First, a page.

Collecting Your Judgment
Is Not Guaranteed
Winning a civil judgment for money damages is
no guarantee you'll be paid. Although most
people pay voluntarily, some do not.
Some defendants simply neglect to pay, some do not have the means to pay,
and some simply refuse to pay. There are
court procedures for collecting a judgment when a defendant fails to pay.
If the defendant is willing to pay, but cannot pay the entire amount all
at once, you might consider allowing the person to satisfy the debt by
installment payments or at a fixed date in the future. Or, you might negotiate the transfer of
property from the defendant to you in lieu of money. Be sure to put down the terms of your
settlement agreement in writing, and have it dated and signed by both parties.
Execution of a
If a defendant refuses to cooperate, there
are court procedures you can follow to enforce your judgment. The most commonly used procedure is called
execution of a judgment. Before you
initiate court action, you should try to identify any assets or property
belonging to the defendant and determine the location of this property and/or
identify the defendant's place of employment. Once you have this information, you may
must prepare and file a document called a praecipe that contains the case
heading (i.e., case name and number, and the district court in which the
judgment is filed) and that directs the clerk of court to issue an execution
directed to the sheriff of the county where the asset or property is
located. You must pay the court fee
when you file the praecipe.
clerk will prepare and issue a document that indicates the entry and
amount of judgment and directs the county sheriff to seize specific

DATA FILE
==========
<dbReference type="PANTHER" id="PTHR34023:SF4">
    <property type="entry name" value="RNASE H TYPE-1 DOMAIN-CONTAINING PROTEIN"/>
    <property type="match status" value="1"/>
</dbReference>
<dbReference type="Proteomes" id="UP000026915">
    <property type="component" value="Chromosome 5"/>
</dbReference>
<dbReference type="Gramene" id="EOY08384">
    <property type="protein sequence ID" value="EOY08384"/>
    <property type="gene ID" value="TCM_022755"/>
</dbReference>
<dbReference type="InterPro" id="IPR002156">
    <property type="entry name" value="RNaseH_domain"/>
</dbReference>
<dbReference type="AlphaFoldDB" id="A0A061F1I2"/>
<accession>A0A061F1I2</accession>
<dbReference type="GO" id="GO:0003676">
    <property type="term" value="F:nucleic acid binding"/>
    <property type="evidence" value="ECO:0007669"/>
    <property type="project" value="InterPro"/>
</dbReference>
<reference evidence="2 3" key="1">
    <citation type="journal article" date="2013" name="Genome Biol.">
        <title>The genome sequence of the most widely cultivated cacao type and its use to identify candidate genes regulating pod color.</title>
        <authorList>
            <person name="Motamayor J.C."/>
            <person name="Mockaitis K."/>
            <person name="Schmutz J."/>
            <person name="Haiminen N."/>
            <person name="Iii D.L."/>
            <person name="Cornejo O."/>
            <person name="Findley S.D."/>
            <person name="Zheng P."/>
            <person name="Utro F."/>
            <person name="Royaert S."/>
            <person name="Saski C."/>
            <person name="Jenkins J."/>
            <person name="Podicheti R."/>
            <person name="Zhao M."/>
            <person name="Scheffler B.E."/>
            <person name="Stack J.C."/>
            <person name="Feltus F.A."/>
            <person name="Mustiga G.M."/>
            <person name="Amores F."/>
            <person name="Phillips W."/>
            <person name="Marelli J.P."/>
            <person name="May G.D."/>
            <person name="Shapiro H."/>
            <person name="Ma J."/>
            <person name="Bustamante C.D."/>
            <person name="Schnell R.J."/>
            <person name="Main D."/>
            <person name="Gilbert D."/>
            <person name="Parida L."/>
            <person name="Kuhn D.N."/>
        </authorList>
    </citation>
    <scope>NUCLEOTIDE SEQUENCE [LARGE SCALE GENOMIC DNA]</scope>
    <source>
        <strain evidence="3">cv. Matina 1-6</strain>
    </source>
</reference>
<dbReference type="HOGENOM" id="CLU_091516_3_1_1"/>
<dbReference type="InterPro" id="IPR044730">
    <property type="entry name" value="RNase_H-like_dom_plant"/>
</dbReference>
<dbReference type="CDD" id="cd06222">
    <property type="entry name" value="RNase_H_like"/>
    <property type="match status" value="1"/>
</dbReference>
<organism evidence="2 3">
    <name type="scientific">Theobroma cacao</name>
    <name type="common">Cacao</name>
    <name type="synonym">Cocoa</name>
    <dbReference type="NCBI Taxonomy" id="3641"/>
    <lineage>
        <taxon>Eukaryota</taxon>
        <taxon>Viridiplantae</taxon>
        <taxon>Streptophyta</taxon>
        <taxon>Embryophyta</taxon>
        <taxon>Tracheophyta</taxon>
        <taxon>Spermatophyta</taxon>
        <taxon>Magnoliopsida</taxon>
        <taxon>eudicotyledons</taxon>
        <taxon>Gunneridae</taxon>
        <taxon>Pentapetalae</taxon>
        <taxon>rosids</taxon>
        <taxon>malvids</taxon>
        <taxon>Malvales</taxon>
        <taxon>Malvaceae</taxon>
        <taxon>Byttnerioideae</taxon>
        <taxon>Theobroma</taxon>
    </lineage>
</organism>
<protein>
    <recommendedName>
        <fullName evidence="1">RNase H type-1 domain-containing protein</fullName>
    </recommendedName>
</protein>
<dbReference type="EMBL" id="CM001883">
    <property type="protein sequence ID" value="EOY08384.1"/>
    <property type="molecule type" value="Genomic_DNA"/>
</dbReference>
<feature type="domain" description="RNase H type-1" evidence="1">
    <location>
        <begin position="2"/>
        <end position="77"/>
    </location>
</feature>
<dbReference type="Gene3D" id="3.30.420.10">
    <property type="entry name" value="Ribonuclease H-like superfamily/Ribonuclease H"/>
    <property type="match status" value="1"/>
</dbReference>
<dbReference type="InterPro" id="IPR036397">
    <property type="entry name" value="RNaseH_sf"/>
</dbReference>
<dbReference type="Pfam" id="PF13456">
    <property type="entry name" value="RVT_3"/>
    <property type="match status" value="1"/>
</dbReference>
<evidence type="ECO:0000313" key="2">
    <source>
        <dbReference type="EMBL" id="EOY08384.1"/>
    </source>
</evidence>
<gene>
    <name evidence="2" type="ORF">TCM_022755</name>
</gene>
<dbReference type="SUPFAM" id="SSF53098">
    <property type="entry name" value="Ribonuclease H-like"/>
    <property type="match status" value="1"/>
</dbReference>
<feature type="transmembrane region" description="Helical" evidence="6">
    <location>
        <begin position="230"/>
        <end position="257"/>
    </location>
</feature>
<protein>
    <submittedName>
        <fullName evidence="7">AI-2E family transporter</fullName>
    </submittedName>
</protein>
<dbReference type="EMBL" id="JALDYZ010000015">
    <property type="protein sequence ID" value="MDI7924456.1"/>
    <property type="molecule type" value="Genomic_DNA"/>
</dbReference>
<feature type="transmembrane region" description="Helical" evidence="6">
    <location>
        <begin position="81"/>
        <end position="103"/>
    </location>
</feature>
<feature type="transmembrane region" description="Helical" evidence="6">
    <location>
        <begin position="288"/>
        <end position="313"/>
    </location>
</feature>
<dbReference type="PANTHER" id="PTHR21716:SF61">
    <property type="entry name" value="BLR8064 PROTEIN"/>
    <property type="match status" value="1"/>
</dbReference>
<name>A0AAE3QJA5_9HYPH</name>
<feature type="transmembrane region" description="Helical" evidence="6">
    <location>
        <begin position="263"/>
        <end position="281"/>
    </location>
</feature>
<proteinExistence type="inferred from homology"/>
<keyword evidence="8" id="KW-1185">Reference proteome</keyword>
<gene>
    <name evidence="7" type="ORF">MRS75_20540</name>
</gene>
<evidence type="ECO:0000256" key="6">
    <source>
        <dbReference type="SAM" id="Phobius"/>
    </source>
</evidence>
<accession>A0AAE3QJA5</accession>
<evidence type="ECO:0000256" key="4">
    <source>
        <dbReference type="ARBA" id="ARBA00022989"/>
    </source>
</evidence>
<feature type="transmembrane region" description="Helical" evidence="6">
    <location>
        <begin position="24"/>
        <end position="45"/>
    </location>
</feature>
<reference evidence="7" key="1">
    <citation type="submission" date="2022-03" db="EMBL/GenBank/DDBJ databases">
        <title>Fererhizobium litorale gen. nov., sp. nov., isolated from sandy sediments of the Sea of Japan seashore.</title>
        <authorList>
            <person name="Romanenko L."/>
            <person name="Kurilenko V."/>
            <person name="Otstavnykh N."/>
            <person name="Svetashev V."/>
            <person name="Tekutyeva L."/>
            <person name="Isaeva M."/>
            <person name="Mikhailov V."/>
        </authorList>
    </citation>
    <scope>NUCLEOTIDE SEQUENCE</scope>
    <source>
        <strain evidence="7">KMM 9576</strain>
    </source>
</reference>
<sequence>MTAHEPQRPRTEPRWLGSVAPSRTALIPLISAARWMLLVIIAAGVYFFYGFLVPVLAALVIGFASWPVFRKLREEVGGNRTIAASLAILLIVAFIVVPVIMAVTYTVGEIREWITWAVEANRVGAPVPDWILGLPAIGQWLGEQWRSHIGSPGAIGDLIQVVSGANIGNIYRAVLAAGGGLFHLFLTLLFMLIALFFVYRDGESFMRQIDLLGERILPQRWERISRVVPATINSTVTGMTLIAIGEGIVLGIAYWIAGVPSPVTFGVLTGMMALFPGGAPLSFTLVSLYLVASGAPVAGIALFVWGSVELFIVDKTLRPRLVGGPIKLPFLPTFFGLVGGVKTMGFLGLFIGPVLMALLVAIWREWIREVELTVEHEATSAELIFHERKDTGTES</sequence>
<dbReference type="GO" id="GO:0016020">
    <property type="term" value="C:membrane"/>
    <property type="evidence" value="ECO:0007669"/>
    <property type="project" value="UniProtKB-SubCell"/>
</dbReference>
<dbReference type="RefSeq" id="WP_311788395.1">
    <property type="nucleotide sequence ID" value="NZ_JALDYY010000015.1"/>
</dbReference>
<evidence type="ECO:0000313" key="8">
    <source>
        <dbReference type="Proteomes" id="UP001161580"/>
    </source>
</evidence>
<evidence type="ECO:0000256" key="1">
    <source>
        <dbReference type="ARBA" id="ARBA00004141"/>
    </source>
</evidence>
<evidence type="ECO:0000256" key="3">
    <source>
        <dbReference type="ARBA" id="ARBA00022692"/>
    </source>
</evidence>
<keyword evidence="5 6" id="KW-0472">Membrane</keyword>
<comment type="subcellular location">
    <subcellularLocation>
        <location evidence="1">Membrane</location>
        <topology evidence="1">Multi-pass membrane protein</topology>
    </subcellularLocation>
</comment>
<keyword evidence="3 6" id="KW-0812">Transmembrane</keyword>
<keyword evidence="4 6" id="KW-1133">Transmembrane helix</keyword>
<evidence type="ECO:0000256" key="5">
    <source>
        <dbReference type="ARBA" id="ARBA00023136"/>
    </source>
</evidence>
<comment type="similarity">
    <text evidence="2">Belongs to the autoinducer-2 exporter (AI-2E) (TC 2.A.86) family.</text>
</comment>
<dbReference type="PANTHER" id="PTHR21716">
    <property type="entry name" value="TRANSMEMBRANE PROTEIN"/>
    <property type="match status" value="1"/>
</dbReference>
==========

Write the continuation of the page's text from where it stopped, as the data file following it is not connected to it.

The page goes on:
property or assets of defendant's or garnish defendant's wages (general
execution). If an execution
involves real estate, you need to provide the clerk with a legal
description of the property.
sheriff will serve execution papers on any asset custodian such as a bank,
credit union, or other financial institution, or the defendant's
employer. The sheriff will collect
payment or seize personal property, or if real estate is involved the sheriff
will initiate a sale of the property.
sheriff will turn over payments to clerk.
must file a written request for an order condemning the funds held by
court will order the clerk to pay amounts collected by sheriff to you. You must pay the sheriff's fee.
sheriff will continue collection efforts until judgment is satisfied or for
a 120-day period. If judgment is not
fully satisfied within 120 days, you may repeat the process.
This is a process available to someone who
has obtained a judgment against another party and has attempted an execution on
the judgment, but the judgment debtor still has not paid the debt. In this situation, you can file a request for
a debtor's exam. Both parties will have
to appear in court where the judgment creditor may question the judgment debtor
under oath regarding the amount and location of the judgment debtor's assets
(e.g., bank accounts, real property). See
Iowa Code chapter 630.